We do not make obeisance to the nature of wood, but we revere and do obeisance to Him who was crucified on the Cross… When the two beams of the Cross are joined together I adore the figure of Christ who on the Cross was crucified, but if the beams are separated, I throw them away and burn them. (Leontius of Neopolia)
And so (in Nouwen’s memorable phrase) we “pray with icons,” and not to them. Then and only then do they have a place in our worship.
As a Twenty-first Century believer formed in the Western Christian tradition, I would want to stretch the term “icon” to include other art, symbols, signs and images. In this sense, an icon is something that points beyond itself to the Divine; a kind of lens that we can look through to see something of the truth of God. Steve and Nanci Bell have a reproduction of Rembrandt’s painting “Return of the Prodigal” hanging in their living room, and that has as much to do with its (for them) iconic character as it does with its beauty as art. For some, it might be a plain wooden cross, or even a particular view of the sun setting over a lake. I find that the sight (and smell) of the smoke rising from the incense bowl at our Sunday worship is one of the strongest lenses for expressing the Divine presence. These things point beyond themselves to something far more real and far more true than any image could ever contain.
For all that I want to claim iconic status for a wide array of things, there is something about these Eastern Orthodox icons, isn’t there? Maybe it is because they are strange to our eyes, requiring “patient, prayerful presence,” that they strike us as having a peculiarly holy character. Maybe it is because they have been painted expressly for the “sole purpose of offering access, through the gate of the visible, to the mystery of the invisible,” or maybe it is simply that they have been prayed with for so many centuries. As we sit in worship, focussing on a painting that thousands of others have prayed with, do we find ourselves inexplicably joined with the prayer life of the communion of saints?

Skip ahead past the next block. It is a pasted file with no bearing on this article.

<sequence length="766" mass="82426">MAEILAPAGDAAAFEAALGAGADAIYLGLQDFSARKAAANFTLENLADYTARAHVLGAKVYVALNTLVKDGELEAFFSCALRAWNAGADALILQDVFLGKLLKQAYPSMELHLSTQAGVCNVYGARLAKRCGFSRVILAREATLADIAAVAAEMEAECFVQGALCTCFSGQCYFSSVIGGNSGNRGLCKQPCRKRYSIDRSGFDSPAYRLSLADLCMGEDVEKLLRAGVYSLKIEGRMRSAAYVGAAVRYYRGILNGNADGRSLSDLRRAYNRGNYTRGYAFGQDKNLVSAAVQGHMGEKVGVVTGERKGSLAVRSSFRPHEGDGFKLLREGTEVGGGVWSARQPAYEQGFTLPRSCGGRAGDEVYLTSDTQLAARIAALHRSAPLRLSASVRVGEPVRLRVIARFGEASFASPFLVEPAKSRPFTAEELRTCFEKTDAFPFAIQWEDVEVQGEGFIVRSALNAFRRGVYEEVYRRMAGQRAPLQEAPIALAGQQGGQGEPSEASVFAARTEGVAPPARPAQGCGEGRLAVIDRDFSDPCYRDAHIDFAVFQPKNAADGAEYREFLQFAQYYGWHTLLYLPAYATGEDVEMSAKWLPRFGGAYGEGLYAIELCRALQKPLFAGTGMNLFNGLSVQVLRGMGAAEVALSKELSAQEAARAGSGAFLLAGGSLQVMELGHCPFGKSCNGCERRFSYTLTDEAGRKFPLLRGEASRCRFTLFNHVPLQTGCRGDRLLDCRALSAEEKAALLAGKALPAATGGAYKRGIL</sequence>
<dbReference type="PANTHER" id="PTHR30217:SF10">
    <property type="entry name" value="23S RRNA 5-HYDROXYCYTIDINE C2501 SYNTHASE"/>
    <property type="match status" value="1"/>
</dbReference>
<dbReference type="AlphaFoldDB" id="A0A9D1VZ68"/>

Point and click. The difference, though, is that in the world of the computer, that “click” (barring viruses and malfunctions) will take us where we want to go. God is not so predictable. Point and click, and we might go where we imagine we would go, but we might end up somewhere else entirely… or we might seem to go nowhere at all. This going nowhere might well be the reminder that God will not be domesticated by our will or desire. We might just have to wait.
But even waiting is not so bad; not if you are surrounded by beauty, nourishment, music, community, and prayer.